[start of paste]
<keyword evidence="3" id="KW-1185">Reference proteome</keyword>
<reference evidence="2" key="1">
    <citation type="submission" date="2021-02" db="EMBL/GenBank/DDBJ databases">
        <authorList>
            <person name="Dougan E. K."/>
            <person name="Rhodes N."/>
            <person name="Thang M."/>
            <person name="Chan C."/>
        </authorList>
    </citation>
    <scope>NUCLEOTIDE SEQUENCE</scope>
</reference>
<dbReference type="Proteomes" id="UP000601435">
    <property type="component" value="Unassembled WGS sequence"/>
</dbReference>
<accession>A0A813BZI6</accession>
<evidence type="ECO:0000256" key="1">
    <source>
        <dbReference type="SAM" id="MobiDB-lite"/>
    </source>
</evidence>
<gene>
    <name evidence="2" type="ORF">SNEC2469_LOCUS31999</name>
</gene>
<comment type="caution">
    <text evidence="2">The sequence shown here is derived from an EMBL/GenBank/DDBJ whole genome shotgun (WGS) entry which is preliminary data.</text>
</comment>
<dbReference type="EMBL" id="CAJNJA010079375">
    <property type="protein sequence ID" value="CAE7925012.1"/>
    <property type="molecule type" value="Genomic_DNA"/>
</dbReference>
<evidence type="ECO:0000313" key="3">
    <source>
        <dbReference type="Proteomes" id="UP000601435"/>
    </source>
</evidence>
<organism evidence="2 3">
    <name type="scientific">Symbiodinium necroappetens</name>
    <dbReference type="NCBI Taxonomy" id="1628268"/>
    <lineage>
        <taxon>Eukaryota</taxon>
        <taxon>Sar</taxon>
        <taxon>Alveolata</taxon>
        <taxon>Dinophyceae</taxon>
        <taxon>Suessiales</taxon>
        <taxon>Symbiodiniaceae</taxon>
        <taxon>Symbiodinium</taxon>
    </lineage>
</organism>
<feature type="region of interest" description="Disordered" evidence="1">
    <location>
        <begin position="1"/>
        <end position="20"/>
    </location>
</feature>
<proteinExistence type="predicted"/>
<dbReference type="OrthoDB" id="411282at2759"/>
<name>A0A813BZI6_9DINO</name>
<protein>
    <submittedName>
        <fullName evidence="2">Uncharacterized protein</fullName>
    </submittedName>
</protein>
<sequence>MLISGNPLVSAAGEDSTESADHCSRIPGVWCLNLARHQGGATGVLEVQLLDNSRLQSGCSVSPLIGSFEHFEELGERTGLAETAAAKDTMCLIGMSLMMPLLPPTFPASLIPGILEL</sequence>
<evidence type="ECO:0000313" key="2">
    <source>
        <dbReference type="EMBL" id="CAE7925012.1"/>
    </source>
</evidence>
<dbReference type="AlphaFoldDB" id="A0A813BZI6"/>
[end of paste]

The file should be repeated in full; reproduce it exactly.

<keyword evidence="3" id="KW-1185">Reference proteome</keyword>
<reference evidence="2" key="1">
    <citation type="submission" date="2021-02" db="EMBL/GenBank/DDBJ databases">
        <authorList>
            <person name="Dougan E. K."/>
            <person name="Rhodes N."/>
            <person name="Thang M."/>
            <person name="Chan C."/>
        </authorList>
    </citation>
    <scope>NUCLEOTIDE SEQUENCE</scope>
</reference>
<dbReference type="Proteomes" id="UP000601435">
    <property type="component" value="Unassembled WGS sequence"/>
</dbReference>
<accession>A0A813BZI6</accession>
<evidence type="ECO:0000256" key="1">
    <source>
        <dbReference type="SAM" id="MobiDB-lite"/>
    </source>
</evidence>
<gene>
    <name evidence="2" type="ORF">SNEC2469_LOCUS31999</name>
</gene>
<comment type="caution">
    <text evidence="2">The sequence shown here is derived from an EMBL/GenBank/DDBJ whole genome shotgun (WGS) entry which is preliminary data.</text>
</comment>
<dbReference type="EMBL" id="CAJNJA010079375">
    <property type="protein sequence ID" value="CAE7925012.1"/>
    <property type="molecule type" value="Genomic_DNA"/>
</dbReference>
<evidence type="ECO:0000313" key="3">
    <source>
        <dbReference type="Proteomes" id="UP000601435"/>
    </source>
</evidence>
<organism evidence="2 3">
    <name type="scientific">Symbiodinium necroappetens</name>
    <dbReference type="NCBI Taxonomy" id="1628268"/>
    <lineage>
        <taxon>Eukaryota</taxon>
        <taxon>Sar</taxon>
        <taxon>Alveolata</taxon>
        <taxon>Dinophyceae</taxon>
        <taxon>Suessiales</taxon>
        <taxon>Symbiodiniaceae</taxon>
        <taxon>Symbiodinium</taxon>
    </lineage>
</organism>
<feature type="region of interest" description="Disordered" evidence="1">
    <location>
        <begin position="1"/>
        <end position="20"/>
    </location>
</feature>
<proteinExistence type="predicted"/>
<dbReference type="OrthoDB" id="411282at2759"/>
<name>A0A813BZI6_9DINO</name>
<protein>
    <submittedName>
        <fullName evidence="2">Uncharacterized protein</fullName>
    </submittedName>
</protein>
<sequence>MLISGNPLVSAAGEDSTESADHCSRIPGVWCLNLARHQGGATGVLEVQLLDNSRLQSGCSVSPLIGSFEHFEELGERTGLAETAAAKDTMCLIGMSLMMPLLPPTFPASLIPGILEL</sequence>
<evidence type="ECO:0000313" key="2">
    <source>
        <dbReference type="EMBL" id="CAE7925012.1"/>
    </source>
</evidence>
<dbReference type="AlphaFoldDB" id="A0A813BZI6"/>